• Paradise Lost by David VanDrunen

    FROM TABLETALK | December 2008

    In the second chapter of Hebrews, the author notes that God did not appoint angels, but human beings, to rule the world to come (v. 5), and he quotes Psalm 8 to prove it: “You made him for a little …Read More

  • The Decree of God by Derek Thomas

    FROM TABLETALK | October 2007

    Joseph has just revealed his true identity to his astonished brothers. It had been a tearful moment (Gen. 46:2, 14; cf. 42:24; 43:30). He is about to engage in a discourse on predestination and the divine decree …Read More

  • An Epic in the Making by Gene Edward Veith

    FROM TABLETALK | December 2008

    The theme of this month’s Tabletalk is Paradise Lost, which is the title of what most critics would agree is the greatest poem in the English language. John Milton was an English puritan revolutionary who helped overthrow King Charles …Read More

  • He Who Has Ears by R.C. Sproul Jr.

    FROM TABLETALK | November 2007

    Lord Acton was absolutely right that power corrupts and that absolute power corrupts absolutely. He may have been more right, however, if he had adapted a bit of biblical wisdom in articulating the dangers of power. What if he …Read More

  • The True Face of Evil by David Robertson

    FROM TABLETALK | August 2008

    Religion is an insult to human dignity. With or without it, you’d have good people doing good things and evil people doing evil things. But for good people to do evil things, it takes religion.” So writes the Nobel …Read More

  • Simul Iustus et Peccator by Kelly Kapic

    FROM TABLETALK | May 2010

    Why do we do the things we do? Scholars struggle to understand human nature and, in particular, what theologians call sin. Where does it come from and why do we do it? In 2002, James Waller produced a careful work …Read More

  • Passionate Complacency by Burk Parsons

    FROM TABLETALK | March 2006

    Sir Edmund Burke is quoted as having said: “The only thing necessary for the triumph of evil is for good men to do nothing”— a true statement indeed. For as the history of civilization has shown, when we stand by …Read More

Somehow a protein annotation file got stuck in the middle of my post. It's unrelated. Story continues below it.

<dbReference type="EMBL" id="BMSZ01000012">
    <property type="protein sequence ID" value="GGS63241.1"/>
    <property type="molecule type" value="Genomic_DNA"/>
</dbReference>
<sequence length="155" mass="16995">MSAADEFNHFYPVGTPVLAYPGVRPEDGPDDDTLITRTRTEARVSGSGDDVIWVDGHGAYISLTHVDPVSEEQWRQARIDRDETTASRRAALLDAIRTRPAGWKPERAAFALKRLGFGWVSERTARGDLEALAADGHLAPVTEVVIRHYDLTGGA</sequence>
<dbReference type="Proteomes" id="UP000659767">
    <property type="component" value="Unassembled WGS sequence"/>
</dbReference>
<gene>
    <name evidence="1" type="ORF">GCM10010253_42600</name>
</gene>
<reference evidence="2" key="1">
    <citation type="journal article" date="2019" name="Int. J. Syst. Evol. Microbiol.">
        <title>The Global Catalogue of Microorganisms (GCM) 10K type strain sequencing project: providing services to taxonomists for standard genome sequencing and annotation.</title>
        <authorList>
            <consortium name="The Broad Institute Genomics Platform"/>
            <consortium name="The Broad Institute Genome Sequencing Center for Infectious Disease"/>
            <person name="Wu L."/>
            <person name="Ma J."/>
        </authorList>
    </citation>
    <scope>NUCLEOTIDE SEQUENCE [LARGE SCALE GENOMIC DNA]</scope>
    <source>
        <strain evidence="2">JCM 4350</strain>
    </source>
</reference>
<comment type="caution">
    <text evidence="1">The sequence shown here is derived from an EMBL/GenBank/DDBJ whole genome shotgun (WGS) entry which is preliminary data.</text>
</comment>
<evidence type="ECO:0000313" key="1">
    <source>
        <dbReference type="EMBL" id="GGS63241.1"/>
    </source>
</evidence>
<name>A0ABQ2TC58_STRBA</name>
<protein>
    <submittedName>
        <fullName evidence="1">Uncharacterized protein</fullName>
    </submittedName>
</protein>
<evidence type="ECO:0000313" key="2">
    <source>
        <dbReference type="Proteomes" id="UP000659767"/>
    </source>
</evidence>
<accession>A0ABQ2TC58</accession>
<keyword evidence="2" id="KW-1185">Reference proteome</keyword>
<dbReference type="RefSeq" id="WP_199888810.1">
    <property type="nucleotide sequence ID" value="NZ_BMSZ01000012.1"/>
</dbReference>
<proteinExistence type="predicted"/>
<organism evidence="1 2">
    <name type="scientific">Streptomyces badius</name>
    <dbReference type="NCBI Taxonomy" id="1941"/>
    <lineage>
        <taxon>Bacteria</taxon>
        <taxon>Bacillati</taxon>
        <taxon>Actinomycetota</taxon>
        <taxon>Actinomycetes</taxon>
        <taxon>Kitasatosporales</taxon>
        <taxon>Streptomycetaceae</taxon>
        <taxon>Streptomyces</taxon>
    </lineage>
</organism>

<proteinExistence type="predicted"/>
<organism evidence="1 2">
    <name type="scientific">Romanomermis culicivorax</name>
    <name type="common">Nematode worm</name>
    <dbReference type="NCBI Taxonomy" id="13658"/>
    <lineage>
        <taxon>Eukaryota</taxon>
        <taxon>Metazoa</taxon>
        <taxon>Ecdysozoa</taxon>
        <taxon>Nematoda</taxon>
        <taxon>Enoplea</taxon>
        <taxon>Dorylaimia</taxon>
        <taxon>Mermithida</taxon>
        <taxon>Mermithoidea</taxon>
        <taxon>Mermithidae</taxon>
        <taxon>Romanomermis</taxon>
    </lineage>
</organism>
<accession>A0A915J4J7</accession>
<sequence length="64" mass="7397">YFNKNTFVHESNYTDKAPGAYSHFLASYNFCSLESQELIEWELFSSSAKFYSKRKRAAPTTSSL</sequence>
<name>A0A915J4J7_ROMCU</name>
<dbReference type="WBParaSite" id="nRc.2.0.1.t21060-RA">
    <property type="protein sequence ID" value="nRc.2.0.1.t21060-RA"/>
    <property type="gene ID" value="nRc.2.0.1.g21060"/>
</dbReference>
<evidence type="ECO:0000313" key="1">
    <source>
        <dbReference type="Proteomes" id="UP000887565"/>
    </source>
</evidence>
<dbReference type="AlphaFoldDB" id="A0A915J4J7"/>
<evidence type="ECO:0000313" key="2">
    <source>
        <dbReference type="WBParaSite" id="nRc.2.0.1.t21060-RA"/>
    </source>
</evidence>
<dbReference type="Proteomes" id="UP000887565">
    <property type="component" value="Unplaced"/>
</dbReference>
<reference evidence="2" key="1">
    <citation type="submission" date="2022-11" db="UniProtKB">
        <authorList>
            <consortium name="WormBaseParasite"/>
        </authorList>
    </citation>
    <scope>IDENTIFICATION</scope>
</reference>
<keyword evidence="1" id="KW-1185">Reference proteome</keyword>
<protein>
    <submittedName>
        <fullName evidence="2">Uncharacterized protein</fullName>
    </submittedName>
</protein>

• What’s the Problem? by Burk Parsons

    FROM TABLETALK | June 2006

    You don’t have to be a rocket scientist to know that evil exists. You don’t even have to be a theologian to know that evil exists. All that is necessary for you to know that evil exists is …Read More

  • The Problem of Pain by R.C. Sproul

    FROM TABLETALK | June 2006

    The problem of evil has been defined as the Achilles’ heel of the Christian faith. For centuries people have wrestled with the conundrum, how a good and loving God could allow evil and pain to be so prevalent in His …Read More

  • The Potter’s Freedom by E. Calvin Beisner

    FROM TABLETALK | June 2006

    Of all the challenges to the Christian faith, the most powerful has been the “problem of evil” — the alleged inconsistency of believing in the God of Scripture while recognizing the occurrence of evil. Why would a good God permit gratuitous …Read More

  • Why? The Nagging Question by Paul Helm

    FROM TABLETALK | June 2006

    We routinely speak of “the problem of evil.” But during the Christian era there have been two main problems of evil, and it is important to distinguish these, as well as how Christians ought to respond to them. Let us …Read More

  • Turning Evil on Its Head by Joni Eareckson Tada

    FROM TABLETALK | June 2006

    Ask my husband; I am no theologian. I’ve never read Calvin’s Institutes all the way through, nor do I know Greek or Hebrew. But years ago, when I snapped my neck under the weight of a dive into …Read More

  • What’s Our Problem? by R.C. Sproul Jr.

    FROM TABLETALK | June 2006

    There is a great divide between the city of God and the city of man. The competing armies of the seed of the woman and the seed of the serpent, however, have this much in common — we’re all sinners …Read More

  • Bringing Christ Into the Problem by Gene Edward Veith

    FROM TABLETALK | June 2006

    Charles Darwin finally gave up his belief in God not because he discovered evidence for evolution by natural selection (a theory he developed some years earlier) but because of his anguish at the death of his ten-year-old daughter. When he …Read More

  • Not Protesting Evil by Gene Edward Veith

    FROM TABLETALK | February 2011

    Dear Eligos, We tempters have a job that is both easy and difficult. Thanks to our fearless leader’s victory in the garden some time ago, human beings are ridiculously, even comically, susceptible to sinning. And yet, sin itself is …Read More